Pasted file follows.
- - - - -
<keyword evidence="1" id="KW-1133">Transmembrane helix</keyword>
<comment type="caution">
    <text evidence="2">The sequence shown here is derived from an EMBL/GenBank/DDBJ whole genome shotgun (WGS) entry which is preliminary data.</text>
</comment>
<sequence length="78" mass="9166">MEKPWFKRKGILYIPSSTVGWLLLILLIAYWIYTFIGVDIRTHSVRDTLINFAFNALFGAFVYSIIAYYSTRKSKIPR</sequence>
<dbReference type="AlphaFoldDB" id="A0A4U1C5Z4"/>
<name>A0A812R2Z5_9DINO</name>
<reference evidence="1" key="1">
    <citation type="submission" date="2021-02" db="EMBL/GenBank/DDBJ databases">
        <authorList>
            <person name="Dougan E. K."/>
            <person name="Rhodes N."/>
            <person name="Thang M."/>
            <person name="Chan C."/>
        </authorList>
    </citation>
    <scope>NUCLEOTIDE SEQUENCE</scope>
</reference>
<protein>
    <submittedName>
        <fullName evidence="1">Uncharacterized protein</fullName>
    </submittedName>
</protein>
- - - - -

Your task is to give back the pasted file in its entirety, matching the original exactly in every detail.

<keyword evidence="1" id="KW-1133">Transmembrane helix</keyword>
<comment type="caution">
    <text evidence="2">The sequence shown here is derived from an EMBL/GenBank/DDBJ whole genome shotgun (WGS) entry which is preliminary data.</text>
</comment>
<sequence length="78" mass="9166">MEKPWFKRKGILYIPSSTVGWLLLILLIAYWIYTFIGVDIRTHSVRDTLINFAFNALFGAFVYSIIAYYSTRKSKIPR</sequence>
<dbReference type="AlphaFoldDB" id="A0A4U1C5Z4"/>
<name>A0A812R2Z5_9DINO</name>
<reference evidence="1" key="1">
    <citation type="submission" date="2021-02" db="EMBL/GenBank/DDBJ databases">
        <authorList>
            <person name="Dougan E. K."/>
            <person name="Rhodes N."/>
            <person name="Thang M."/>
            <person name="Chan C."/>
        </authorList>
    </citation>
    <scope>NUCLEOTIDE SEQUENCE</scope>
</reference>
<protein>
    <submittedName>
        <fullName evidence="1">Uncharacterized protein</fullName>
    </submittedName>
</protein>